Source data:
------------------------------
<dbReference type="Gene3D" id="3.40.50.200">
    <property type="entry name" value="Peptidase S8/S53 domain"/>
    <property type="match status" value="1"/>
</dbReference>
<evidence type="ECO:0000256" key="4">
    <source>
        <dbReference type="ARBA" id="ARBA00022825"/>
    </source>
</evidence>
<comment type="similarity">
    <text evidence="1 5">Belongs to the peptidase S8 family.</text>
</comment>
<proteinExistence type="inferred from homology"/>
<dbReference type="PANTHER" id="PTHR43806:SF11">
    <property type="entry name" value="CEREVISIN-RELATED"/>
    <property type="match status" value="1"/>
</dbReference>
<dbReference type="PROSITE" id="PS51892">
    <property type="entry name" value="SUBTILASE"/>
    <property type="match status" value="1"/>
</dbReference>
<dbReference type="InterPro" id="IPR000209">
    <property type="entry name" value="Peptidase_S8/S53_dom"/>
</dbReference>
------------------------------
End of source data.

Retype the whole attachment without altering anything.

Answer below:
<dbReference type="Gene3D" id="3.40.50.200">
    <property type="entry name" value="Peptidase S8/S53 domain"/>
    <property type="match status" value="1"/>
</dbReference>
<evidence type="ECO:0000256" key="4">
    <source>
        <dbReference type="ARBA" id="ARBA00022825"/>
    </source>
</evidence>
<comment type="similarity">
    <text evidence="1 5">Belongs to the peptidase S8 family.</text>
</comment>
<proteinExistence type="inferred from homology"/>
<dbReference type="PANTHER" id="PTHR43806:SF11">
    <property type="entry name" value="CEREVISIN-RELATED"/>
    <property type="match status" value="1"/>
</dbReference>
<dbReference type="PROSITE" id="PS51892">
    <property type="entry name" value="SUBTILASE"/>
    <property type="match status" value="1"/>
</dbReference>
<dbReference type="InterPro" id="IPR000209">
    <property type="entry name" value="Peptidase_S8/S53_dom"/>
</dbReference>